The national airline has been forced to extend the deadline for the voluntary employee transfer scheme after the total applications received was nowhere close to the number of workers it wants to shave off its books.
The Air Malta scheme was meant to close on Friday but employees received an email from the airline’s human resources department informing them the deadline had been extended to February 11. They were not given a reason.
Sources said the company was not happy with the number of applications it received from employees who were willing to take up the offer of a job in the public sector.
Earlier this month, the government announced plans for Air Malta to take to the skies with a much lighter staff load by summer when the workforce will be slashed from 890 to 420-430.
The move is intended to save the airline €15 million a year.
The airline was aiming to see around 110-120 transferred out of the company to other government sectors.
Devil is in the detail
The sources said the likely reason for the low take-up could be attributed to the lack of clarity the employees had about their future as well as the “grey areas” related to their salaries and working conditions which the government was insisted were being guaranteed.
“What is being guaranteed exactly? Workers do not have information on basic issues, such as their salaries and conditions at their new job,” one source close to the company told Times of Malta.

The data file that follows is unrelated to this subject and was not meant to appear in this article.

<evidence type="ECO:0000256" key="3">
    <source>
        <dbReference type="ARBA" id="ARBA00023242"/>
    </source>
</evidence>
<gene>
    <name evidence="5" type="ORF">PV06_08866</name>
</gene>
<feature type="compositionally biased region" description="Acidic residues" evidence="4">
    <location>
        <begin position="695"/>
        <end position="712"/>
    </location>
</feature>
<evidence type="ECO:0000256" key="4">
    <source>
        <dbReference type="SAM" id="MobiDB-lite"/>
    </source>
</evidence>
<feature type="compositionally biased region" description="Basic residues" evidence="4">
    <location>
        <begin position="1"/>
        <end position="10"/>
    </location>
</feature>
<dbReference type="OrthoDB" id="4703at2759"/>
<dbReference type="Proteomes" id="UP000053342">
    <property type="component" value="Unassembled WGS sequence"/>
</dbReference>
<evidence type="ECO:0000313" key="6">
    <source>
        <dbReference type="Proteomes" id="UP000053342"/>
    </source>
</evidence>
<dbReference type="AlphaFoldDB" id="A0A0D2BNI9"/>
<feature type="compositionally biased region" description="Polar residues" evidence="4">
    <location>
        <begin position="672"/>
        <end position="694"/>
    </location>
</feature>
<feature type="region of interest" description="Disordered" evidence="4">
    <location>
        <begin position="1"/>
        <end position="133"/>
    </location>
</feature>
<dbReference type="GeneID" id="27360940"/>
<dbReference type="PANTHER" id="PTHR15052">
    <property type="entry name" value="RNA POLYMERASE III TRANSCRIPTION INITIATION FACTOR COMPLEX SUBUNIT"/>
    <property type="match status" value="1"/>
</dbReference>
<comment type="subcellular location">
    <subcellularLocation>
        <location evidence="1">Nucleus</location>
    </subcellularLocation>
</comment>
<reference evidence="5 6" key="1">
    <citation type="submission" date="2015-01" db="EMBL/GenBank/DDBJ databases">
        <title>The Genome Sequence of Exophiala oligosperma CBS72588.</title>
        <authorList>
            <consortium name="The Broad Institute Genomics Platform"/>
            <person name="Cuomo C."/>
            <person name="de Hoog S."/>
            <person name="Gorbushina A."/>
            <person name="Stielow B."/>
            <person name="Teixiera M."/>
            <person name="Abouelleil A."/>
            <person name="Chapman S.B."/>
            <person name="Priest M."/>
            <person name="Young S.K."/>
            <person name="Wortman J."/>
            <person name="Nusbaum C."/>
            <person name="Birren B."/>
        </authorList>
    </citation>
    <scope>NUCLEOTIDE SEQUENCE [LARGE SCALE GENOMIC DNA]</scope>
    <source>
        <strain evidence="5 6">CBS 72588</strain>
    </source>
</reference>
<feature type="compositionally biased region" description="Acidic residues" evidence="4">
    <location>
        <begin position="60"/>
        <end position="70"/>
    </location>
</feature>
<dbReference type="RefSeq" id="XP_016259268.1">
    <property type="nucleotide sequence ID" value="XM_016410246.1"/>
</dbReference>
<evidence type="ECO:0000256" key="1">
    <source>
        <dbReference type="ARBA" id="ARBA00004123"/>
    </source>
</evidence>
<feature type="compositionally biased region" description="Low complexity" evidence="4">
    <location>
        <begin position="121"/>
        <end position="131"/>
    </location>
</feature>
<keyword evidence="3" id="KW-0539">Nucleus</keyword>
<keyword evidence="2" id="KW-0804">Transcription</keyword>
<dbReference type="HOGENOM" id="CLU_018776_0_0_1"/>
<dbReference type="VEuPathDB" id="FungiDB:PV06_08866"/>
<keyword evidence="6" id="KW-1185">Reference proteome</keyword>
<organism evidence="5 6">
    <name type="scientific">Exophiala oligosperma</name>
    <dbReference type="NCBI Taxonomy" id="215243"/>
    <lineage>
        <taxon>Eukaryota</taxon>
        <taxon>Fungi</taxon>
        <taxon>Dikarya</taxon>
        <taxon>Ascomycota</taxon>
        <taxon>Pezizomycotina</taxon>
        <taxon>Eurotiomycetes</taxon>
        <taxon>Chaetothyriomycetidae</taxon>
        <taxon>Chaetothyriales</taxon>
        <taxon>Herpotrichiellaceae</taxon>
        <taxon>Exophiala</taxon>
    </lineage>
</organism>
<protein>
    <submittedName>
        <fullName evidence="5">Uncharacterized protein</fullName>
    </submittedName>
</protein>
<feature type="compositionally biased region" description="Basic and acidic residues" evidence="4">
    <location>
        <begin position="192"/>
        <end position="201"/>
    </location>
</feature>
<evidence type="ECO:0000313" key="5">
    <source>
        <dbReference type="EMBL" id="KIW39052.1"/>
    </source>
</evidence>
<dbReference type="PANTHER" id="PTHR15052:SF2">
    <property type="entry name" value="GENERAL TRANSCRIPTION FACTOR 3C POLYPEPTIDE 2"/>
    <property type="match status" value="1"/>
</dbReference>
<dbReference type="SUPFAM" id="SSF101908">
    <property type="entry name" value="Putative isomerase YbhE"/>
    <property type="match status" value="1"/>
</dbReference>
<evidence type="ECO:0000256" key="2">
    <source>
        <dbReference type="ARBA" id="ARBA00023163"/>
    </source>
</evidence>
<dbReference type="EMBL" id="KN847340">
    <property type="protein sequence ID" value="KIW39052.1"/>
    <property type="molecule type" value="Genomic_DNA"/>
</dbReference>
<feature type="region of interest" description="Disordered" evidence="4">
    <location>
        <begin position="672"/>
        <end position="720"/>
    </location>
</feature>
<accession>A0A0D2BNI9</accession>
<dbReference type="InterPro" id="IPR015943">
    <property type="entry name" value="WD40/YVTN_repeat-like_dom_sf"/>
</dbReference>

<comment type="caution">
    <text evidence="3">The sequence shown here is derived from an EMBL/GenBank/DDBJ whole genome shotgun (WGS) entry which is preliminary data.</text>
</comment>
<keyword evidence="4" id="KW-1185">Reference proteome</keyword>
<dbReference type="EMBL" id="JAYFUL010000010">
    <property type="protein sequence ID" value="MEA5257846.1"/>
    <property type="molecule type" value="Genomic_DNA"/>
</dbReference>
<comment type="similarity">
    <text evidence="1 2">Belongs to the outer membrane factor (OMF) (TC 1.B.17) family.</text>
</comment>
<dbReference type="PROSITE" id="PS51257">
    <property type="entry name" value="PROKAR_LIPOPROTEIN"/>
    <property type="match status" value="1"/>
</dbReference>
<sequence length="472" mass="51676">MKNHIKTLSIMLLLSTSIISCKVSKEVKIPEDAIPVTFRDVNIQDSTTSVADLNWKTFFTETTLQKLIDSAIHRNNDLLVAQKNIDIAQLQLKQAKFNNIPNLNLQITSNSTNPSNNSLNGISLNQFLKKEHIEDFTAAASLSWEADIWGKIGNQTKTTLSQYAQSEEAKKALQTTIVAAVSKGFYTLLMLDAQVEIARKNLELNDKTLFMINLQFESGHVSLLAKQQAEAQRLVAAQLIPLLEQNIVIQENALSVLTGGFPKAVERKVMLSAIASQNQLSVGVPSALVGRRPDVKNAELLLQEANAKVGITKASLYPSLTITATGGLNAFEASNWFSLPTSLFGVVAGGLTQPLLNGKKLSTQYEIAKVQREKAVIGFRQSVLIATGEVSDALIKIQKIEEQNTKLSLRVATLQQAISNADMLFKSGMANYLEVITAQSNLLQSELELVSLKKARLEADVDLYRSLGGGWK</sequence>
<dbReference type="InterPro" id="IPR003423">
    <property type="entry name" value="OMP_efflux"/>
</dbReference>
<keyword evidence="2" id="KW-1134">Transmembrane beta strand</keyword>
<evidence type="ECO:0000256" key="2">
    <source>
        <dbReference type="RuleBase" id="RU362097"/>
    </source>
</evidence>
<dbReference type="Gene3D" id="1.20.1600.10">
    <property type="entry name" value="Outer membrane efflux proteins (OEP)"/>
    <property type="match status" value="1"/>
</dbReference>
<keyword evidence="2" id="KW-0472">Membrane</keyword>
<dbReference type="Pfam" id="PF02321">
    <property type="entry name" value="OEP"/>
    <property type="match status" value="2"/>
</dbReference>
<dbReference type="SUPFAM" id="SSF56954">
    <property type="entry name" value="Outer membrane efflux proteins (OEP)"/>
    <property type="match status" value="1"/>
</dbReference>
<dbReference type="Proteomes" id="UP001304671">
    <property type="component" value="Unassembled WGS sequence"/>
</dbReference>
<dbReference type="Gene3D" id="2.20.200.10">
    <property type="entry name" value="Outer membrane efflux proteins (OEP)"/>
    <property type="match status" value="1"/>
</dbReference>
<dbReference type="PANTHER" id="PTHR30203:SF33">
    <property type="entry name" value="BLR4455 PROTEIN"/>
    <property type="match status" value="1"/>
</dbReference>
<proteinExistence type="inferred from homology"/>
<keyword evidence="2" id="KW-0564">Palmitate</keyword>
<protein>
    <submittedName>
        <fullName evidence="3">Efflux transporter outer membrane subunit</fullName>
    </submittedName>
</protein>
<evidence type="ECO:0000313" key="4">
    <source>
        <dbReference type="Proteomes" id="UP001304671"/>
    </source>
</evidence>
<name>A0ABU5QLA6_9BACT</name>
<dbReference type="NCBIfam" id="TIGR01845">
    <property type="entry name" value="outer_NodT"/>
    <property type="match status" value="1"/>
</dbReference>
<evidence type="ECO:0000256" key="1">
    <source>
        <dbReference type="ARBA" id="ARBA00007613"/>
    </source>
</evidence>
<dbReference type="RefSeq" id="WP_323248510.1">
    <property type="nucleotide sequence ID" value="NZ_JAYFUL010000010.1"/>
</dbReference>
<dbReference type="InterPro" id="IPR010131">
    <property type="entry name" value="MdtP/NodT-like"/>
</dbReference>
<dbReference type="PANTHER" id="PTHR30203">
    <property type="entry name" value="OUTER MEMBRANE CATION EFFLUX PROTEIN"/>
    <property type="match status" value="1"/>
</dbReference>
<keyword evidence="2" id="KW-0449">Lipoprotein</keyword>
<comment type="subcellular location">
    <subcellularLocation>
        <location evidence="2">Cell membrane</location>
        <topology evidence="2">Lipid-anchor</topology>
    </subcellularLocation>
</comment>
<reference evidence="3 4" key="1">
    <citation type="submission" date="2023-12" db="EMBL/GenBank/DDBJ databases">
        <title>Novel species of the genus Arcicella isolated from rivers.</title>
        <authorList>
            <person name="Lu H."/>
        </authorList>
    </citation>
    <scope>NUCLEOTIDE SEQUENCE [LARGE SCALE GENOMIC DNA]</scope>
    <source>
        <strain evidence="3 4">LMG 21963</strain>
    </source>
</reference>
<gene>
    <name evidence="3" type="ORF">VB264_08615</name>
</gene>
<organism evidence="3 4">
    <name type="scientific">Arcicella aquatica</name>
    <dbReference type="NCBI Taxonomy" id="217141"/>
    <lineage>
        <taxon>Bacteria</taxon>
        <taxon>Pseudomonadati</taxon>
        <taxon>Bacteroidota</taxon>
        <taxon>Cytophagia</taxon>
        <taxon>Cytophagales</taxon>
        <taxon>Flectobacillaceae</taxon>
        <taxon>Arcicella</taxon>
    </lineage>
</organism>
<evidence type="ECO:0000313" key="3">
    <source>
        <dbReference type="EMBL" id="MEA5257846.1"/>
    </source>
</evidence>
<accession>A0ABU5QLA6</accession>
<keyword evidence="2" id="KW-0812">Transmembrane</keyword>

“So, it stands to reason that they cannot be expected to sign up for something about which they know very little.”
An Air Malta employee, who spoke on condition of anonymity, said the job offer was “appealing” but felt that not enough information had been given for workers to make “an informed choice”.
“This is my livelihood and that of my children we’re talking about. I cannot take a leap of faith and hope for the best,” he said.
“If I take this offer, I need to know what’s in it for me and then need to see what’s the best option,” he added.
The sources said the government was involved in intensive talks with unions representing Air Malta’s different section of employees over the past week in an attempt to reach individual deals.
A spokesman for the Finance Ministry said that agreements had been reached with all unions, except the General Workers’ Union, which has not yet given its final approval.
GWU head Josef Bugeja told Times of Malta earlier this month the union had been reassured that Air Malta’s workers’ salaries and their respective conditions would not be affected in any way with the transfer.